I first read Peter Mayle’s rural idyll classic, A Year in Provence, in 1993. Last year, twenty years after it was first published, I read it again. The tales of languorous life in rural, sun dappled France had lost none of their appeal despite the fact that I now live in my very own rural idyll. This coupled with the fact that husband has put a two year deadline on moving back to California steeled my resolve to visit the region, and I’ve just returned from A Week in Provence.
The adventure did not start well. After landing in Nice we had a three hour wait for our train northwest into the Var. It was enough time for a seaside lunch in a posh restaurant had one been prepared and made such a reservation. One had not. We ate rubbery mozzarella panninis and nursed pastis in a smelly cafe with a view of an overpass while husband waxed lyrical about Los Angeles. It was the ocean front approach to Nice airport that did it. Even I saw the resemblance to flying into LAX.
Once in Les Arc the perpetually smiling Belgian, Ludmilla, met us at the station to drive us the remainder of the way to Le Thoronet, where our bicycles, dinner, and a night’s rest awaited us. All were in order but the steak — rare despite husband’s request for bien cuit — and the good night’s rest — blame smokey sheets and a barking dog. Buoyed by a triple carbo whammy breakfast of tartine, croissant, and pain au chocolat, we pedalled out of Le Thoronet and made it to our first winery, Domaine Sainte Croix La Manuelle, by 10:30AM the next day. The ride thus far had been indecipherable from say, Topanga Canyon, and now we were in a tasting room as modern and customer friendly as any in Napa. We were humored by a Frenchman with excellent English (if you clicked on the link, he’s the tall one in the back) who explained the difference between Crémant and their sparkling wine technique while upselling me on a jar of lavender honey.
We left our purchases for Ludmilla to collect — one of the perqs of being on a supported ride — and continued on the vineyard lined road to Carcès and on to Cotignac. Here amongst the plane trees on the main street we selected a table at the nicest looking of the plentiful cafés and restaurants, La Table de la Fontaine. I was worried for a moment we had chosen style over substance, hoodwinked by the wrought iron chairs, red patterned tablecloths and broad, cream coloured umbrellas, but the escargot Provencal put my mind to rest. Inside each of the eight miniature egg cups was a snail resting on a bed of tomato concasse surrounded by a moat of garlic butter and topped by a pillow of toasted crouton. Heaven. And they cooked husband’s filet de bouef bien cuit.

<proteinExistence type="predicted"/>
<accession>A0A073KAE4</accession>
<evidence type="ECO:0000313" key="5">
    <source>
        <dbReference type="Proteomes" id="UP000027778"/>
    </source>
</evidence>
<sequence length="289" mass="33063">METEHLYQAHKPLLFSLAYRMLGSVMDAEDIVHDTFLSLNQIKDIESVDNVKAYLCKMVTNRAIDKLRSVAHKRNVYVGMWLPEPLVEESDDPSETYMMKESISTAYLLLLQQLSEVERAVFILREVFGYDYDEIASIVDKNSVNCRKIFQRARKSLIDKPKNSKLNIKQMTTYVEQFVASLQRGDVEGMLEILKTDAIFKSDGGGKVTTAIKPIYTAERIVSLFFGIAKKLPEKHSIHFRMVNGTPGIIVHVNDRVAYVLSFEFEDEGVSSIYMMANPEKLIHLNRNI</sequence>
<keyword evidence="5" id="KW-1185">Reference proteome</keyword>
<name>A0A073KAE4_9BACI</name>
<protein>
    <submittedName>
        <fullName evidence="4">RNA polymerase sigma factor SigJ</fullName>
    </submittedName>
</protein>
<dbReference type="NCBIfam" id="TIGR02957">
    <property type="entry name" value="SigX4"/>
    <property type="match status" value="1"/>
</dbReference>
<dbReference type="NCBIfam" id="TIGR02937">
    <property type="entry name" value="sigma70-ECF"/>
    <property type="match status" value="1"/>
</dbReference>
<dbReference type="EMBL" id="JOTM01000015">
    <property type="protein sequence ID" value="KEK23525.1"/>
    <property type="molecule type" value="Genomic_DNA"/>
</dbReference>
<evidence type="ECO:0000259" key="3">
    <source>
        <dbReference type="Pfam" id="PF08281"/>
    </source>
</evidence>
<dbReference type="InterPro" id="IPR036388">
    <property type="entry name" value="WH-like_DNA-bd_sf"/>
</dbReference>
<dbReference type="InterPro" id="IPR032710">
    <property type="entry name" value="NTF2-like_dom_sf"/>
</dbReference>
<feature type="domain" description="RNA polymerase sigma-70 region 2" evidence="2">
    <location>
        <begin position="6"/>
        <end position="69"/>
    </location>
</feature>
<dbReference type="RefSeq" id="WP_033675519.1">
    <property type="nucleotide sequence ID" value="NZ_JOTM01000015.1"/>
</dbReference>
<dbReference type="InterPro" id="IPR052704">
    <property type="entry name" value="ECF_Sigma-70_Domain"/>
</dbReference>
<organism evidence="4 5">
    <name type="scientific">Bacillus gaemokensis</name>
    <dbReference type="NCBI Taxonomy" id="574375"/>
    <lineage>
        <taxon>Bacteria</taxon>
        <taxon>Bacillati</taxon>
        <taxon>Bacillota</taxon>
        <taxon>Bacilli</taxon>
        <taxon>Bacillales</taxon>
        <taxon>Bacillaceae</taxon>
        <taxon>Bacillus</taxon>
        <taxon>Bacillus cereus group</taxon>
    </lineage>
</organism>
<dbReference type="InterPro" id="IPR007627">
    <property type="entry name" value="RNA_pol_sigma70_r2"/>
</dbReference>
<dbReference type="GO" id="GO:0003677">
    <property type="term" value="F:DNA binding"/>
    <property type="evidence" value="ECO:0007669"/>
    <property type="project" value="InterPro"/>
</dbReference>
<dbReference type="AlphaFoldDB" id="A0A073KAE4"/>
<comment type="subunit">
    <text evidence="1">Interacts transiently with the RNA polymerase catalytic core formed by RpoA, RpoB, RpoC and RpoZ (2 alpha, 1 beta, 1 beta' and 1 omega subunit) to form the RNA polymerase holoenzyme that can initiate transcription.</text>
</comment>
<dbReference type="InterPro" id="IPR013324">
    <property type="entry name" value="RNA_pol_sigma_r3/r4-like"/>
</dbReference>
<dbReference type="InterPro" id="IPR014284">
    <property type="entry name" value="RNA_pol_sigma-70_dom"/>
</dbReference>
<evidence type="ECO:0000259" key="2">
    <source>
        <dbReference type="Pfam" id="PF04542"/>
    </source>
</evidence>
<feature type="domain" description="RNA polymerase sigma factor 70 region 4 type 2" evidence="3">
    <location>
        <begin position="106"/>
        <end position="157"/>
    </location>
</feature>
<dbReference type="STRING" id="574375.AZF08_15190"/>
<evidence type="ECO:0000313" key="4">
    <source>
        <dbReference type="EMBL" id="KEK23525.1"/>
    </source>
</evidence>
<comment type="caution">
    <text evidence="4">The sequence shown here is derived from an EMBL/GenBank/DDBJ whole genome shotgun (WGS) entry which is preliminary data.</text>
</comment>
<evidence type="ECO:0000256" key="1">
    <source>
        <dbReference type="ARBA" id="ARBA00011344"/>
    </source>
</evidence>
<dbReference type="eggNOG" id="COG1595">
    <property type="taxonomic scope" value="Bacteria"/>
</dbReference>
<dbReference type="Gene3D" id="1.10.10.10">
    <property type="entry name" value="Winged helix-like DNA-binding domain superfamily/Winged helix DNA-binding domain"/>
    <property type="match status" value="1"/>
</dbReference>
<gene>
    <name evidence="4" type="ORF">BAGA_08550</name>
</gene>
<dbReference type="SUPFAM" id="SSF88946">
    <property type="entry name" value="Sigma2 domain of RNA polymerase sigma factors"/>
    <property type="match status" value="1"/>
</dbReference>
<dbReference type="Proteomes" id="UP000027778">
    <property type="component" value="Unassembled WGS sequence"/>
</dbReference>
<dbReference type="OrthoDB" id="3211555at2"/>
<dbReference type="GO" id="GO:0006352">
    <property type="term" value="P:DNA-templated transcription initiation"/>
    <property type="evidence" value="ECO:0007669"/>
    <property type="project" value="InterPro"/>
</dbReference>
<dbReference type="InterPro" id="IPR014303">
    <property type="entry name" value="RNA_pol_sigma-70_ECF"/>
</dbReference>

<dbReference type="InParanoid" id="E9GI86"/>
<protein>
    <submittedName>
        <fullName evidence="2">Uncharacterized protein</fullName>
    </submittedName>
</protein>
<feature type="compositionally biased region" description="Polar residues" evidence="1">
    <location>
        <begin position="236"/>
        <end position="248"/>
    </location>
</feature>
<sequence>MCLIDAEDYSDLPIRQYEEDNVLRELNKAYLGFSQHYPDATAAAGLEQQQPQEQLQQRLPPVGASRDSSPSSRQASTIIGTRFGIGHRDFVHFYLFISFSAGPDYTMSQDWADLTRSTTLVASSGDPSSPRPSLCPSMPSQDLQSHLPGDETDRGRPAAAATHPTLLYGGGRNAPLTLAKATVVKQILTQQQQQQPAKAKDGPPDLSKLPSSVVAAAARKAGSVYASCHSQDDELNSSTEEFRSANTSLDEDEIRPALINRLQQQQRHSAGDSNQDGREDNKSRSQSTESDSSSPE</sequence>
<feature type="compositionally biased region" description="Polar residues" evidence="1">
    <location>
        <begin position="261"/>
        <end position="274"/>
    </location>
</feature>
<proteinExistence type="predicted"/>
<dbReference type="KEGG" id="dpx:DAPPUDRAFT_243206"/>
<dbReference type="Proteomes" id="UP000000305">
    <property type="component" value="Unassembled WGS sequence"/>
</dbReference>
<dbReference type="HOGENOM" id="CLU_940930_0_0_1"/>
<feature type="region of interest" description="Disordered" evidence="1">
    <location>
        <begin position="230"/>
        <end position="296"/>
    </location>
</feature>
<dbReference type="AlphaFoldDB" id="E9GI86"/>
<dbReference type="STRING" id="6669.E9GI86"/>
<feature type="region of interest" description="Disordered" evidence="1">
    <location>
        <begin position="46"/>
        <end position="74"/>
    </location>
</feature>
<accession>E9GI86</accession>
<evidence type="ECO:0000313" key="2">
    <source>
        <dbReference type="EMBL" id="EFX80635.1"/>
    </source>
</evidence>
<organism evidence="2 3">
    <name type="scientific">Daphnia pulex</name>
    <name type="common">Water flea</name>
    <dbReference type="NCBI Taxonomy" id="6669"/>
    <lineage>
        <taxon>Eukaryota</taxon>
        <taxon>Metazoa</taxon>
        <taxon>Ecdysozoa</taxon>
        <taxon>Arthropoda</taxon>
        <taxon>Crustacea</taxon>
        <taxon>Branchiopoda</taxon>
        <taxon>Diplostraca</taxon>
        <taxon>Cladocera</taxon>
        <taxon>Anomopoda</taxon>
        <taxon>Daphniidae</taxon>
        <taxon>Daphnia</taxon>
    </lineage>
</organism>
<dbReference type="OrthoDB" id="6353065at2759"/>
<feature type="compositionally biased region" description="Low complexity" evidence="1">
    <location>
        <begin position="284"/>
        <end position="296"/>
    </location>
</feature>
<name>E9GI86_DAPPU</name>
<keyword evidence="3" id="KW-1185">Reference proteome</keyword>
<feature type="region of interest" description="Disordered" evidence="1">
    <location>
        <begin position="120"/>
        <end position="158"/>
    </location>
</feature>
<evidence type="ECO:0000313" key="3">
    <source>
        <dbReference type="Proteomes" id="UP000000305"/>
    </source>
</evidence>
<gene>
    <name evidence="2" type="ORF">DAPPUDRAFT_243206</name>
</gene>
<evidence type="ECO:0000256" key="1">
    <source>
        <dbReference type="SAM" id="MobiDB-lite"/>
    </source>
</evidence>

As we earned our lunch on the steep climb out of Cotignac, husband’s thoughts turned back to California. And it was more than a little like the Hollywood hills with all those Spanish tiled roof tops below us. As we rode on to Pontevès, the resemblance to southern California only grew. There were the same pink oleanders as those that line my grandmother’s driveway in San Bernardino, the scent of pine, the scrub clinging to rocky, terracotta-coloured soil. Even the houses behind our hotel looked like a miniature version of the terraced streets of Silverlake. In the center of town there was a departure with a medieval tangle of houses accessible only by pedestrian alleys, each with their door open and a beaded curtain for privacy. We wound our way to the ruins of the feudal château, backlit with rose gold light, and took in the 360 view of the mountains. Husband was back in California, granted a California of one hundred years ago. He sunk into a homesick slump eased not even by the evening’s daube Provencal.